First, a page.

Heck of a weekend...
Saturday evening I asked my youngest (almost 9 years old) if she wanted to ride her bike or ride horses. She replied, "both!". So she jumped on her bike and rode to the stables while I walked, and we proceeded to tack up Woody and Lola. I asked her if she wanted me to pony her; I'd ride Lola and pony Woody. She said no. She expressed concern that Lola had been known to kick geldings that got too close to her behind, and she didn't want to be on Woody when that happened. I told her that meant she'd be on her own with the reins. She said she understood the risks.
I put the biggest bit I have on Woody. It has 12 inch shanks and barbed wire in the mouth, with the curb chain set so tight a twitch would inflict terrible pain, a bit used previously to control wild bull elephants. No...just kidding, but when it's your daughter going solo, you do consider these things. I used a reasonable bit and spent some time going over the "choke and regrip" technique of using a loop rein. See, the kids know that I get all over them if they do what I call the "tyrannosaurus rex". You know, when they are yelling woah while they are pulling on a loop rein with their hands pulled up to their chins in a feeble arm position that means they're pulling like crazy on a loose rein that has only begun to engage the bit. So once she had the "choke and re-grip" into her muscle memory, we were off.
We walked without event to the front pasture, where we worked on rein control and turning. She was doing great, and following directions very well. The sun was setting and the evening a perfect temperature of around 75 degrees. I already considered the evening a complete success, when my daughter informed me she would like to trot.
It was all I could do to stay mounted. "You want to what?", I asked. "Trot", she replied emphatically. She further stated she wanted to go faster and was not satisfied with Woody's walking pace. I took a deep breath, reminding myself the cinch was on securely, she was helmeted, she HAD been reining well with her hands in front of the pommel, and Woody seemed to be in a good place. "OK", was my response, but I was certain my voice lacked a timbre of confidence.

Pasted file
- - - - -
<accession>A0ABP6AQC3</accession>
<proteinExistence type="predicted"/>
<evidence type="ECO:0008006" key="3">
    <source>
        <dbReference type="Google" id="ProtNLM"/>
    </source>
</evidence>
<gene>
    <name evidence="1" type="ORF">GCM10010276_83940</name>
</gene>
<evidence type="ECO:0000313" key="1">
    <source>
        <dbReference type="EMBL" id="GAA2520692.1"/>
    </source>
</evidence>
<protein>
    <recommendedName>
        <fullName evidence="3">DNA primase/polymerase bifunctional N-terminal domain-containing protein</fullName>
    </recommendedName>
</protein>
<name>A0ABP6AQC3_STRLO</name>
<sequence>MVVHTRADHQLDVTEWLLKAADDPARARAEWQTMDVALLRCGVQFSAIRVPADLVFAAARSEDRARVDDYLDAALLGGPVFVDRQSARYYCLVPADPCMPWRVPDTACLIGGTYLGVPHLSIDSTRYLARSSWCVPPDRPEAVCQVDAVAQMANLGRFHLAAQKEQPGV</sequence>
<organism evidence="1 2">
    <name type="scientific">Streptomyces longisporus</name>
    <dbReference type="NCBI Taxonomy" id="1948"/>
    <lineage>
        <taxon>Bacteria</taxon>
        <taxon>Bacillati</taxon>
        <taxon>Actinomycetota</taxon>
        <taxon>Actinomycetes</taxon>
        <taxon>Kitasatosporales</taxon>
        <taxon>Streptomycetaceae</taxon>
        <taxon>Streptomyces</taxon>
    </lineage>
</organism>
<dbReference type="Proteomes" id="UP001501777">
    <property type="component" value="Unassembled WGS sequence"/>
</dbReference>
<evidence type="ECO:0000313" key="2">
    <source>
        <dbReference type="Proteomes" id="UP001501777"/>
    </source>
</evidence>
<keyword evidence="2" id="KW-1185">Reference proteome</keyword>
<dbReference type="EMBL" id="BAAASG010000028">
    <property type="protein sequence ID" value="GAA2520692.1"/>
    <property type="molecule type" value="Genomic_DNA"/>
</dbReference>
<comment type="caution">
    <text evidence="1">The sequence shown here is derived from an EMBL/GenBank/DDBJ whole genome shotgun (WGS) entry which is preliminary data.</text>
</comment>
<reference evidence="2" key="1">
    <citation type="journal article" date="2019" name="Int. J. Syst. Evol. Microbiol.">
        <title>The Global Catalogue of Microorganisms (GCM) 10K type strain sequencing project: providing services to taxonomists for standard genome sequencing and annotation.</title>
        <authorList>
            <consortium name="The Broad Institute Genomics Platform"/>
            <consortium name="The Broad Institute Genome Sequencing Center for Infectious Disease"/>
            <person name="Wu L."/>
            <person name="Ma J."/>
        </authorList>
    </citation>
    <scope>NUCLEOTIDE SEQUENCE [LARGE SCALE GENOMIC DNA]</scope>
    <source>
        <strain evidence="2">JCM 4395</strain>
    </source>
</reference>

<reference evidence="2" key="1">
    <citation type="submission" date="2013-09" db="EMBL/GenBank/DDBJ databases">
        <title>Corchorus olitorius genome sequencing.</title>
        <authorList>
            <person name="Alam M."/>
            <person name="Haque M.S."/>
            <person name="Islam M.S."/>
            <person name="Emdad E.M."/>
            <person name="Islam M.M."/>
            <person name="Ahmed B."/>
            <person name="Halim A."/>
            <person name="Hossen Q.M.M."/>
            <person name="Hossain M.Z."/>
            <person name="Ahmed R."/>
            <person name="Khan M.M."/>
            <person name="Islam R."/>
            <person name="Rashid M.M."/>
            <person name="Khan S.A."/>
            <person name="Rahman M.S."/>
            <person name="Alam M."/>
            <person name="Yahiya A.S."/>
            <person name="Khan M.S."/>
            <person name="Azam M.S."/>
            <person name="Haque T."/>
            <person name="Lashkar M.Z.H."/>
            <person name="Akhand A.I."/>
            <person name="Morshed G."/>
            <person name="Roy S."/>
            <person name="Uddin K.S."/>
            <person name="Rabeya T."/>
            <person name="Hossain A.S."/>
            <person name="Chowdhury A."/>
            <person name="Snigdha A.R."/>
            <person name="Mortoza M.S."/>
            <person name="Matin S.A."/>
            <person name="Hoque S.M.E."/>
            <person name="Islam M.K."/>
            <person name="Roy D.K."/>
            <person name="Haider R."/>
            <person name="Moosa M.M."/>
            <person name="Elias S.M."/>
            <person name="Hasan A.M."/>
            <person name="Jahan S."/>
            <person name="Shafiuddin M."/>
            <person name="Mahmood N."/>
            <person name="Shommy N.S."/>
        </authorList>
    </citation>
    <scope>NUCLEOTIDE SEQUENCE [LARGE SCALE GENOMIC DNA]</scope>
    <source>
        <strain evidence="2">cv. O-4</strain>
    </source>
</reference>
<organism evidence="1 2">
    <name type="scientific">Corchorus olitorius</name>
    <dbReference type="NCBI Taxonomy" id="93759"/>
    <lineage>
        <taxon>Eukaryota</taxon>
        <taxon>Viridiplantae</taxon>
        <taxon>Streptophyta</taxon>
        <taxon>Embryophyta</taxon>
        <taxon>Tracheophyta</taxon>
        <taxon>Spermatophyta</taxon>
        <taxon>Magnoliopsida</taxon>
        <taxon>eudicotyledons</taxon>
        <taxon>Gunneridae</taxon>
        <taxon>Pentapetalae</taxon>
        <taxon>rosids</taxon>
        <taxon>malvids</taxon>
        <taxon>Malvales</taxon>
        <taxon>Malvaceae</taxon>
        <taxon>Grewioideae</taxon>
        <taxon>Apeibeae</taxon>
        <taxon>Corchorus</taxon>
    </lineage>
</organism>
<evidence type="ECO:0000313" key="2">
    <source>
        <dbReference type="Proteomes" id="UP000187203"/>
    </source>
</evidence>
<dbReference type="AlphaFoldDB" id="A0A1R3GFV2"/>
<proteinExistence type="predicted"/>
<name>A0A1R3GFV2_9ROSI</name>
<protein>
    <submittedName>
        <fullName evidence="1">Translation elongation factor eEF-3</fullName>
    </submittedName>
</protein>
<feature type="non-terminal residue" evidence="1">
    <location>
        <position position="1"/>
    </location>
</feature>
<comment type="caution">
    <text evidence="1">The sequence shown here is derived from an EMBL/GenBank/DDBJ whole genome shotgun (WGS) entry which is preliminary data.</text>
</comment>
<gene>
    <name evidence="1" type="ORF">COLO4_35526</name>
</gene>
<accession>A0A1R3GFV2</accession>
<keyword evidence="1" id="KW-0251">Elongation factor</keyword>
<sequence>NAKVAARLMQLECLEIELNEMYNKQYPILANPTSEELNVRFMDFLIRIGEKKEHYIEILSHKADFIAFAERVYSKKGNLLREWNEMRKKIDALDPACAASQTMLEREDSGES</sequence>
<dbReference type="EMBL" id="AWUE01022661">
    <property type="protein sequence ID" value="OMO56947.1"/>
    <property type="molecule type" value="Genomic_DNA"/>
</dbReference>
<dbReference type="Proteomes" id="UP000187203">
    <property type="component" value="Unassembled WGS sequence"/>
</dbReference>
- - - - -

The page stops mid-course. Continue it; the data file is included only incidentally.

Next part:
She used her legs and a kiss to speed him up, gradually through a faster walk until they were doing the slowest trot Woody could muster. He's a good horse, and I'm sure he wanted to make sure his rider was capable of handling the speed before he gave it to her readily. My daughter complained that he wasn't maintaining proper pace, and she continued to use her cues to keep him at a slow trot. Before long, she was asking for a faster trot. I instructed her to circle him if he got too quick in his pace, rather than haul back on the reins. She picked this up very well, and was all smiles when she realized turning Woody was a better way of controlling his speed than asking him to "woah". I also reminded her to not get him going too fast while pointed at the gate that led out of the pasture, lest he take off. Again, she used the circle technique to check his momentum if she felt like it. She had complete control of this horse. So with her fear at a super low level, she proceeded to trot all over the front pasture, giggling and smiling as she bounced along. "This is like a ride at Fiesta Texas daddy", she exclaimed.
Mind you, I had started doing all this trotting at her side while I rode Lola, but I pulled back because I didn't want Lola and Woody to think this was some sort of race. No reason to re-visit that disaster. If you're interested, it's in a previous post.
We finished our adventure when it started to get too dark to see well, and safely maneuvered back to the barn, mounted the entire time. She kept Woodrow under control and didn't let him to do any more than slow walk back to the barn. I was the proudest papa helping my little girl off the 15.2 HH Woody, with her all smiles at her accomplishment.
After we had put away the horses, and we were headed back to the house, with her zooming in front of me on her bike, she informed me "I want to ride Lola next time and feel her trot". I was stunned. Not only had she had a good time, she had apparently mastered Woody and felt he held no further challenge, and was thus ready to move on to Lola.
We topped off the incredible evening with my version of the hero sandwich: ham sandwich with honey instead of mustard or mayo. My daughter readily accepted my version of the sandwich and made it her own. Quite a Saturday night.